20.22         This evidence clearly shows the limitations placed on ASIC's capacity to monitor and survey the people its licenses and regulates. But this message does not appear to be reflected in public expectations of ASIC's role. For example, a submitter advised that before subscribing to a trading information service he 'verified that the company is registered with ASIC in order to make sure if something goes wrong I have an official authority to protect my rights as a consumer/customer'. After further investigation, he alleged that the company was engaging in fraudulent phoenix activity. The submitter expressed concern that before a company registration occurs, ASIC does not check what products the company offers and whether these products are regulated by ASIC or not.[24]

Financial literacy

20.23         The perception that ASIC is able to provide a guarantee about the soundness and integrity of a financial service provider, a company or a product is further complicated by the level of literacy and numeracy skills in Australia. Australia's National Financial Literacy Strategy defines financial literacy as:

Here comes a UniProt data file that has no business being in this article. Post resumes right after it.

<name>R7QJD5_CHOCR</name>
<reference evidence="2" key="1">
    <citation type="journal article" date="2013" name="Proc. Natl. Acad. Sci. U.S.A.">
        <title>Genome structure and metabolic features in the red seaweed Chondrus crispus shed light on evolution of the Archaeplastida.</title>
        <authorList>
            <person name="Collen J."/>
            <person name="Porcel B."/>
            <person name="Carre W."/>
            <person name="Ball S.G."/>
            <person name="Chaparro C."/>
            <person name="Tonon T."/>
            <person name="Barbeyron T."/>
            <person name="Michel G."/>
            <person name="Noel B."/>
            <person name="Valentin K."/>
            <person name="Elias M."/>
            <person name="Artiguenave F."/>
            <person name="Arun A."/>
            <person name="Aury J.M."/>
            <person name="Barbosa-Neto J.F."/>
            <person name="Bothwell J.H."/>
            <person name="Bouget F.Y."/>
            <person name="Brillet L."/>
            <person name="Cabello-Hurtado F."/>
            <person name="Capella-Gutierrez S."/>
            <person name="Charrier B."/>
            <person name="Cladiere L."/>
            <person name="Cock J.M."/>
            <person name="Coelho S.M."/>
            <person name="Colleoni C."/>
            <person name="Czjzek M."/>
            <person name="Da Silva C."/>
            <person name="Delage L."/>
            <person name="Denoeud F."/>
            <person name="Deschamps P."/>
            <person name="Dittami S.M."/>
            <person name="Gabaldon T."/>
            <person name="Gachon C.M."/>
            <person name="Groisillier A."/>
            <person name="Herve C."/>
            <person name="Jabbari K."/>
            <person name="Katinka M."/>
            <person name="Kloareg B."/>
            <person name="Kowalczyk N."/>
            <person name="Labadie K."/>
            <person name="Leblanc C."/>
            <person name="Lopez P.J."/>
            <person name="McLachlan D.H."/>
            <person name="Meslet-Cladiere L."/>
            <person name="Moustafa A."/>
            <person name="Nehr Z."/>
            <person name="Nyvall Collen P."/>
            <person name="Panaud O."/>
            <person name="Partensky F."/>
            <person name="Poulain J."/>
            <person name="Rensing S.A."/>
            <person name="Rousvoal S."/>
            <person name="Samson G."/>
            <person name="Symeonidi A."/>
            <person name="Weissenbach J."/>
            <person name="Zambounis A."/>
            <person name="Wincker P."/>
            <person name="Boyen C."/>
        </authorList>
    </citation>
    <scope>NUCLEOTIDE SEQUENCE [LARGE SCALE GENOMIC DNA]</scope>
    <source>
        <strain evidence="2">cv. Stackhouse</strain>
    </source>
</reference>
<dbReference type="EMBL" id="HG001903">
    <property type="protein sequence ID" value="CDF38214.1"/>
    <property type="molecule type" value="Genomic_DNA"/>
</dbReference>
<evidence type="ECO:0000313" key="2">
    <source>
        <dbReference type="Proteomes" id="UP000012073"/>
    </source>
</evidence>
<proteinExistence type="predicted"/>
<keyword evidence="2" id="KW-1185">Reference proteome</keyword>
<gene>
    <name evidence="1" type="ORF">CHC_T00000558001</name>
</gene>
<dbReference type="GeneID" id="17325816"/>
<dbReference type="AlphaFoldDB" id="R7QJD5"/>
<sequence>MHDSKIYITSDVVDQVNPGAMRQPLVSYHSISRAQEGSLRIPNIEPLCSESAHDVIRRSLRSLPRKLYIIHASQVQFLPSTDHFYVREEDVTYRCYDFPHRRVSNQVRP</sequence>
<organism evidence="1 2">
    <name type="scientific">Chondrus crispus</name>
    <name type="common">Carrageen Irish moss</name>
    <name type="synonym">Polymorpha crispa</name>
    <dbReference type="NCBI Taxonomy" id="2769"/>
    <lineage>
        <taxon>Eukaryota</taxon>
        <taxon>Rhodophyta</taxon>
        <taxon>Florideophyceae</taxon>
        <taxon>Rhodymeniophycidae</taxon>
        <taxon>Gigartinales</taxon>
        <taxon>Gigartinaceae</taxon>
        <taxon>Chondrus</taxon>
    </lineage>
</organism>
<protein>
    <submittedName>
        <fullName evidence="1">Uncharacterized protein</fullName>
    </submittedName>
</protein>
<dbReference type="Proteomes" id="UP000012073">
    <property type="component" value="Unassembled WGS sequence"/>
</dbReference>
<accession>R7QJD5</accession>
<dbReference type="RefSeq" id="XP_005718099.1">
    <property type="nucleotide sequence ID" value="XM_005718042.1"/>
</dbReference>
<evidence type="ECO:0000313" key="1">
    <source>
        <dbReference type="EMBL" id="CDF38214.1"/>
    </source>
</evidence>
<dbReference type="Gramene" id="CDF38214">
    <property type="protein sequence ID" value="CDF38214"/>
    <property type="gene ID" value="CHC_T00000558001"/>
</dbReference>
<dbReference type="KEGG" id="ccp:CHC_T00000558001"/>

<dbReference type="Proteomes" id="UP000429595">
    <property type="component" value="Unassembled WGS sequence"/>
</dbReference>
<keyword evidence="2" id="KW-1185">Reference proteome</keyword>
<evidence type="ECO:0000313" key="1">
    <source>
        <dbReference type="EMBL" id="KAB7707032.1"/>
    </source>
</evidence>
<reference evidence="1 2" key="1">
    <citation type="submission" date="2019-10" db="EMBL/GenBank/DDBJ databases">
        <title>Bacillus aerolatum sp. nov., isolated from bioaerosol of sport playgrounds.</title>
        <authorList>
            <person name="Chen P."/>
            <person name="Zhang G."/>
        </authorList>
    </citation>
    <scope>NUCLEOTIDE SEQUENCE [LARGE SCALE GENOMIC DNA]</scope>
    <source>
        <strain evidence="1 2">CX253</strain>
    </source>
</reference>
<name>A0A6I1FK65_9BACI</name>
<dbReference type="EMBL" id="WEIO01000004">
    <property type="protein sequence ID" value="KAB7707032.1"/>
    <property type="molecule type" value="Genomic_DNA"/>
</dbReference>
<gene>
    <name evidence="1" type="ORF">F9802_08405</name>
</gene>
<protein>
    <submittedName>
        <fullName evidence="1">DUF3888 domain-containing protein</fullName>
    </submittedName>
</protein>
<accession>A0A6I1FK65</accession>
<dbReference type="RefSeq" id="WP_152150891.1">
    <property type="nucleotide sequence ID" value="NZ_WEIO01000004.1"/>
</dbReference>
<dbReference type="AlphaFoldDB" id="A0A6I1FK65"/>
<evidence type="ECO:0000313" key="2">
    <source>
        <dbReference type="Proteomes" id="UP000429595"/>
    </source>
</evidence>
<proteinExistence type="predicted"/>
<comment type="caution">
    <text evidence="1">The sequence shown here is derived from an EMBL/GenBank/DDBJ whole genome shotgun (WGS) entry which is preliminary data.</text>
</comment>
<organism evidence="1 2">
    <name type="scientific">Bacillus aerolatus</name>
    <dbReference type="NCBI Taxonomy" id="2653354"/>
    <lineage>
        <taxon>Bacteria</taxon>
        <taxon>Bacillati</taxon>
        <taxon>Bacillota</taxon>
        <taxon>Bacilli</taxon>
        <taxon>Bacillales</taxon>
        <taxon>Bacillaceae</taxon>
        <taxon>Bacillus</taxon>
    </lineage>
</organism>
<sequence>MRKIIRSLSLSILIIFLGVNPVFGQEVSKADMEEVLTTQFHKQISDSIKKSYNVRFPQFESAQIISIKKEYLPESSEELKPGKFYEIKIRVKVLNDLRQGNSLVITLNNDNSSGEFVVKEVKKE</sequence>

...a combination of financial knowledge, skills, attitudes and behaviours necessary to make sound financial decisions, based on personal circumstances, to improve personal financial wellbeing.[25]

20.24         According to the Financial Literacy Board, financially literate consumers are 'more likely to make informed financial decisions and less likely to choose unsuitable products, thus potentially reducing the degree of regulatory intervention required'.[26] Many organisations in the industry, however, cited the growing complexity of financial products over the past decade. For example, an OECD policy brief noted that the growing sophistication of financial markets means that: